When buying a used car, how can you tell if an odometer is telling the truth? Well, back in ’86, Congress passed the Truth-in-Mileage Act to protect DC consumers against mileage fraud. It says a seller must certify that the mileage reported is the Actual Mileage.
What the seller has to reveal about the odometer reading:
- The odometer is past its mechanical limits. Some older odometers only go to 99,999 miles and then start over at 0.
- The odometer has been tampered with, broken or replaced.
If the seller tells you the odometer reading isn’t accurate, there’s not much chance of putting a good number to it; And there’s the unscrupulous seller who claims the reading is true, but it’s not so.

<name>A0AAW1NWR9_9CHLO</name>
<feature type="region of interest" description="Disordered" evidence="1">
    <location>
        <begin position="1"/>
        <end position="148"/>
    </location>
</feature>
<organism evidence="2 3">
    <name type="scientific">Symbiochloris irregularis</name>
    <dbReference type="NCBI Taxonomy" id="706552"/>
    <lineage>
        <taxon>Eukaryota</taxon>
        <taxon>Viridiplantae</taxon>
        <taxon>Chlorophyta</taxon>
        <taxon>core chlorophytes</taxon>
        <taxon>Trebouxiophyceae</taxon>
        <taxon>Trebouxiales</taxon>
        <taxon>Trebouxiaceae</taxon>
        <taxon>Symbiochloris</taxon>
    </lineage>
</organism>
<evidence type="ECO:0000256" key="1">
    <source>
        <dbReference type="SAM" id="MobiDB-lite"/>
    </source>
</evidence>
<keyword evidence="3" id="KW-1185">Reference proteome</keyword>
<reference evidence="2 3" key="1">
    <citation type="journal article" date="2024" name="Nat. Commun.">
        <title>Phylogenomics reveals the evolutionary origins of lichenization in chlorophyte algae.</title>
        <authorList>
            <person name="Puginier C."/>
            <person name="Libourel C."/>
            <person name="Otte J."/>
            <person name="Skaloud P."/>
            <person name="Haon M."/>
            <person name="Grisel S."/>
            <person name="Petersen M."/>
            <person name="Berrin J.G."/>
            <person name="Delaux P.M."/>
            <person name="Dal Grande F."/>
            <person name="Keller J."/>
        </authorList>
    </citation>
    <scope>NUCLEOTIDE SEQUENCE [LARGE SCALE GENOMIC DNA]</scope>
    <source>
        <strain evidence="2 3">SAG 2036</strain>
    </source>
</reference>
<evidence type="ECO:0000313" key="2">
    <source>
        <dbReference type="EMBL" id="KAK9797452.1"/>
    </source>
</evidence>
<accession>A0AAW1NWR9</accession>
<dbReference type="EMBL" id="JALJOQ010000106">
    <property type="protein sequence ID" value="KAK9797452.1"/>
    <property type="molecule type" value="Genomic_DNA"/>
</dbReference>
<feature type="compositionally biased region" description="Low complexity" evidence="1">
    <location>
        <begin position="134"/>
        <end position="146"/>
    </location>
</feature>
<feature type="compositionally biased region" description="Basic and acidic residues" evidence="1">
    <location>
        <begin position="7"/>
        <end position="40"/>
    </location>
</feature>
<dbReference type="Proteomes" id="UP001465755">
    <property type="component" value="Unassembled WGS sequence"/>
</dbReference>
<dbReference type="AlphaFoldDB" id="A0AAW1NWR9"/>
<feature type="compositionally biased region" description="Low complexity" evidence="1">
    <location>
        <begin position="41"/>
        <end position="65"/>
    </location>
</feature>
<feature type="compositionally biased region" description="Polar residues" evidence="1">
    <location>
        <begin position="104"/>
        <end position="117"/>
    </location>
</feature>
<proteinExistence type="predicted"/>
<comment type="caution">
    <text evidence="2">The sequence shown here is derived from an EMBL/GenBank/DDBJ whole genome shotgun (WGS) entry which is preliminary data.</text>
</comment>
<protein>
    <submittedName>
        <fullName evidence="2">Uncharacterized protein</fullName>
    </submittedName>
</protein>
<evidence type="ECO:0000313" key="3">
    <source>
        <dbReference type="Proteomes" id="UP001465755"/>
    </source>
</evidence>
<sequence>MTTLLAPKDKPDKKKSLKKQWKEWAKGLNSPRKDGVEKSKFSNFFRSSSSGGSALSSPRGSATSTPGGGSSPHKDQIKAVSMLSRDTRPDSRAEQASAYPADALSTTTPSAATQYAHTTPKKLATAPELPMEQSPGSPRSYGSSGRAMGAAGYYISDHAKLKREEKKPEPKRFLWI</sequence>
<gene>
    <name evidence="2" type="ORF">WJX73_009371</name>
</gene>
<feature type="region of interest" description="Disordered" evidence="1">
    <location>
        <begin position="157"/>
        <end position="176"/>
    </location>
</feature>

What are the questions to ask when buying a used car?
You want information about local ownership history, accident reports, total-loss events, manufacturer buy-backs, lemon reports and warranty status. For that, you can go to Car Fax online where for a small fee, they’ll give you a comprehensive vehicle history search on your late model vehicle.
Car owners can also get a mileage history by checking with their local DMV. Look for inconsistencies in the mileage reported when the car’s bought and sold. If there are signs of odometer rollback, now you’ll now.
If so, proceed with caution. Or, negotiate a lower price. Or just walk away. There’s always another car for sale.
Vehicle care information made available by Metro Motor is presented as helpful advice for general maintenance and should not be construed as instructions for at-home vehicle service. Be sure to consult your owner’s manual and a licensed, professional mechanic for diagnostics and repair.